Journalism is down, but hardly out

March 17, 2009

The boss’ email popped into my BlackBerry just as the smiling young lady walked into the school office to escort me to her journalism class. I would have to read it later.

I spent the next hour talking with the smart, engaged students who produce The Lamplighter at Paul Laurence Dunbar High School. They wanted to discuss ways to make their monthly newspaper more interesting, relevant, inclusive and professional. I had a wonderful time.

Afterward, as I walked to my car, I read the boss’ email. It was an update on the latest round of job cuts at the Herald-Leader, which will be announced soon. It also said that, for the first time, most of those who keep their jobs will have their pay cut.

I was glad the high school students didn’t want to talk about the future of journalism, because adults ask me about it all the time. They hear about the Rocky Mountain News closing and the San Francisco Chronicle on the brink and they ask, “What’s happening to newspapers? Will the Herald-Leader survive?”

It’s complicated, I tell them. It has to do with changes in the economy, technology and the ways people communicate. Nobody knows how it will all turn out.

The irony, I tell them, is that there has never been a bigger audience for Herald-Leader journalism. Print circulation has slipped, but online readership has soared.

The Herald-Leader staff’s work is no longer confined to once-a-day, regionally distributed ink on paper. We now report news and tell stories instantly to a worldwide audience with as much copy, photos, audio and video as we can produce.

What’s more, readers comment on stories as soon as they’re published online, offering additional information, corrections and their own views. It has made journalism better and more interesting.

But as technology has changed the way journalism works, it also has changed the way advertising works. That has dramatically changed the news media’s business model.

You see, the money to pay for journalism has never come from journalism; it has always come from advertising. Companies now have more ways to advertise and, in a bad economy, less money to do it with.

That means revenues have fallen for newspapers, radio and TV stations. Online advertising isn’t as profitable as with print or broadcast. Online ad revenues are growing, but not fast enough to make up the difference.

Blogs, social networking and video-distribution Web sites have given everyone a voice, and that’s great. But journalistic reporting and commentary have been swept up into a larger universe of “media” that has blurred the lines between journalism and entertainment, marketing and advocacy.

Much popular “journalism” these days isn’t journalism at all; it’s show business, more focused on maximizing profit than in seeking truth, informing the public or promoting healthy discussion.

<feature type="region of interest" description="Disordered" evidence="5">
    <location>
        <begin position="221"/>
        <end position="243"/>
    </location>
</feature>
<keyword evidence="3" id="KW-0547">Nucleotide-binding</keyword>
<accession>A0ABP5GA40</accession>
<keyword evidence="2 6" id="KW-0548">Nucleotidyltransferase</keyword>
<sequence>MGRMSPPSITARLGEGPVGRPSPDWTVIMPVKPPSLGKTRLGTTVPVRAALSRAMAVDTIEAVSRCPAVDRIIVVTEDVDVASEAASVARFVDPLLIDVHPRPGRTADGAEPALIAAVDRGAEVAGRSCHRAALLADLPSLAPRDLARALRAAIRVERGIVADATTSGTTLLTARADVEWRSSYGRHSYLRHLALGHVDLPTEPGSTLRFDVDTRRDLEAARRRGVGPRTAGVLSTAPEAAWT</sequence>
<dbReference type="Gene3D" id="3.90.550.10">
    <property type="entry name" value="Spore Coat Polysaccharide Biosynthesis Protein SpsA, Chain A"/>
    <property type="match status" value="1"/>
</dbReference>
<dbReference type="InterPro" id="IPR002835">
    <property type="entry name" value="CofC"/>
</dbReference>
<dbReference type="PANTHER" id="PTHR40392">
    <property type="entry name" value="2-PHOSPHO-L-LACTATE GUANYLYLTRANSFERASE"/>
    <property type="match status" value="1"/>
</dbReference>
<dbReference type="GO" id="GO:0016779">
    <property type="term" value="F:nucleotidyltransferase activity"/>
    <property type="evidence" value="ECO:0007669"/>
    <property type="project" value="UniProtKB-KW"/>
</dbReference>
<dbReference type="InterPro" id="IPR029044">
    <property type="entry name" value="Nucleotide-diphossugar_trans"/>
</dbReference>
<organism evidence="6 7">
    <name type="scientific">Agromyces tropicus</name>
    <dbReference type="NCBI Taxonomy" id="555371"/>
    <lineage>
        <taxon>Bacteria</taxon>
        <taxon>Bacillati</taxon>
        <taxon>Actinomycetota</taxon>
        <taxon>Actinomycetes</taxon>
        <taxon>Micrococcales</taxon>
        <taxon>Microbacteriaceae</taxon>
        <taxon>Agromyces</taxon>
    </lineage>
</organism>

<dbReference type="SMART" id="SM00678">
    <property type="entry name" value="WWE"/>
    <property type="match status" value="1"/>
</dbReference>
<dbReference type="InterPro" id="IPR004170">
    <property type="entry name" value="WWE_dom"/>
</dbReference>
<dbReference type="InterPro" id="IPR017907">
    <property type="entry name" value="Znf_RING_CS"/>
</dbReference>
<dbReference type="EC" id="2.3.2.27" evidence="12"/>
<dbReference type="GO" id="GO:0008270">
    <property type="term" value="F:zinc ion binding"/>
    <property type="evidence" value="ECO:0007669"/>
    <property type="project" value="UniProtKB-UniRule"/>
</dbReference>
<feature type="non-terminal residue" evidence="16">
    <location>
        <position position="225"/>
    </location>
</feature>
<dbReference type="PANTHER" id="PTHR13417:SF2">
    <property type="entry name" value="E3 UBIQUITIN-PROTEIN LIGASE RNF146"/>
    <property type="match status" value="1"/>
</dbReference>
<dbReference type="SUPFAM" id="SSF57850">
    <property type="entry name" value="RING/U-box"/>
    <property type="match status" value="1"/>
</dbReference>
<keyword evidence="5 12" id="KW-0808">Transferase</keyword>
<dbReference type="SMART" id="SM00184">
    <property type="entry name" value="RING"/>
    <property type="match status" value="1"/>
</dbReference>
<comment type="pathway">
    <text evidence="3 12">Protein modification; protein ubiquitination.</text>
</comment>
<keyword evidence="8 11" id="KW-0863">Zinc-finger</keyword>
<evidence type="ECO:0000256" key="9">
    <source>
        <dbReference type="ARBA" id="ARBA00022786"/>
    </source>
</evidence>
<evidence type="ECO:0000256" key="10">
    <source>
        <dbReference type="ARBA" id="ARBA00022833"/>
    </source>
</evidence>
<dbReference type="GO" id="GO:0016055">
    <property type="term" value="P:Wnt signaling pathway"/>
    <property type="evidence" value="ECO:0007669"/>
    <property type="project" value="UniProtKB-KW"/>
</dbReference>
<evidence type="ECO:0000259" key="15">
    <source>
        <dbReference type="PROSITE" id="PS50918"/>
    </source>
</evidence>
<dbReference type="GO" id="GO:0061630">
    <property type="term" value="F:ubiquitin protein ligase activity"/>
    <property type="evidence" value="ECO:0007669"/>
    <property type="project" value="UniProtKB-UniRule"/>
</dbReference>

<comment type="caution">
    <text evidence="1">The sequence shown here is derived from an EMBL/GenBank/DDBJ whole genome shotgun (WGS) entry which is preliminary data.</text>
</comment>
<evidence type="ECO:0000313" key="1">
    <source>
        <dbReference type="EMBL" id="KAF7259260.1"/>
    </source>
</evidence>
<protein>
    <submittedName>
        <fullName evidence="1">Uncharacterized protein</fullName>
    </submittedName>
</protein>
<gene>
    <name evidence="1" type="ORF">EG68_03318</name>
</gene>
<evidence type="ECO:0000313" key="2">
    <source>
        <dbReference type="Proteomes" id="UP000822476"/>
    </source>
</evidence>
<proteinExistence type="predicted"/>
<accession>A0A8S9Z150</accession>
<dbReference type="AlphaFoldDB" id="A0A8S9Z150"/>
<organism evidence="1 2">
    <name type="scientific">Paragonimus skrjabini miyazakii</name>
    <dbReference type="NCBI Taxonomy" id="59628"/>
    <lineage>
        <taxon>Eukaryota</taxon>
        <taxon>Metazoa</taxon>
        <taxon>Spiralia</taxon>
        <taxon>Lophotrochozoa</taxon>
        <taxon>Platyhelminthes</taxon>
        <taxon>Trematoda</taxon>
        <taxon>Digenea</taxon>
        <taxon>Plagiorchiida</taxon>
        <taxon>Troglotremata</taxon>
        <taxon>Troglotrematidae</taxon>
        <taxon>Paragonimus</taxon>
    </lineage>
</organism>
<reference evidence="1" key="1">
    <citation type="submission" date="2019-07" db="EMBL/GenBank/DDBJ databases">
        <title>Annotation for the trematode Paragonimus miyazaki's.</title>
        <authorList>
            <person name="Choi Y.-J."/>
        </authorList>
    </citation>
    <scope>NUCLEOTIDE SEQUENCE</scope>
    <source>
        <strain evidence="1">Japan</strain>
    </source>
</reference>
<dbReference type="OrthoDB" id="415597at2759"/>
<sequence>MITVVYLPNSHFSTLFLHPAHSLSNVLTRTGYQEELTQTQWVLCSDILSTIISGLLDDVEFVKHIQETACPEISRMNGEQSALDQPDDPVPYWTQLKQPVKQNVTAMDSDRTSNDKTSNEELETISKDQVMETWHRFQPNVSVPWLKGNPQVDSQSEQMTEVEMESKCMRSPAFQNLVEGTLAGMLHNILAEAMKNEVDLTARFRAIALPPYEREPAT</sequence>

Take, for example, Fox News Channel’s flag-waving, rah-rah coverage of the Iraq War, or the CNBC “personalities” who touted stocks and glorified CEOs rather than doing in-depth reporting and skeptical analysis.

It’s no wonder people are confused, because journalists haven’t done much to expose these frauds or explain journalism’s values to the public. It’s sad that some of the best media criticism lately has come not from journalists but from a comedian — The Daily Show’s Jon Stewart.

A decade ago, the Herald-Leader’s news staff stopped growing and started shrinking.

The same thing happened at radio and television stations. Lexington TV news has largely abandoned public affairs reporting to focus on crime, tragedy, sports and weather. There’s precious little reporting on commercial radio anymore; it’s all “talk.”

WVLK still has talk show hosts who discuss local issues, often based on the Herald-Leader’s reporting, but WLAP seems to have redefined its mission as right-wing political advocacy.

When people ask me if this newspaper will survive, I tell them I’m confident it will. The Herald-Leader remains profitable because no other advertising vehicle in this market comes close to its reach. As long as it has the journalistic muscle to be a must-read for Kentucky’s engaged citizens, it will maintain that reach. As the economy improves, advertising will return.

Much of the Herald-Leader’s current financial squeeze is the result of debt the newspaper’s parent, The McClatchy Co., took on a couple of years ago to buy its previous owner, Knight Ridder. I can’t complain; I welcomed the McClatchy deal.

Some people think local media ownership is always best, but I’m old enough to remember when the Herald and Leader were locally owned — and not very good. Outside ownership has some disadvantages, but it also can insulate journalism from powerful local interests and protect a news organization’s credibility.

I’m proud of the Herald-Leader. Reports about wasteful spending at Blue Grass Airport are the latest of many examples of local public-service journalism you won’t find anywhere else. I expect that work will continue, even with fewer people left to do it.

Newspapers aren’t about the paper, they’re about the news. As the old sayings go, good newspapers afflict the comfortable and comfort the afflicted, print the news and raise hell. They celebrate success, shine a light on problems and hold government accountable to the public. They tell a community’s stories, and they provide informed commentary that sparks public discussion and makes democracy possible.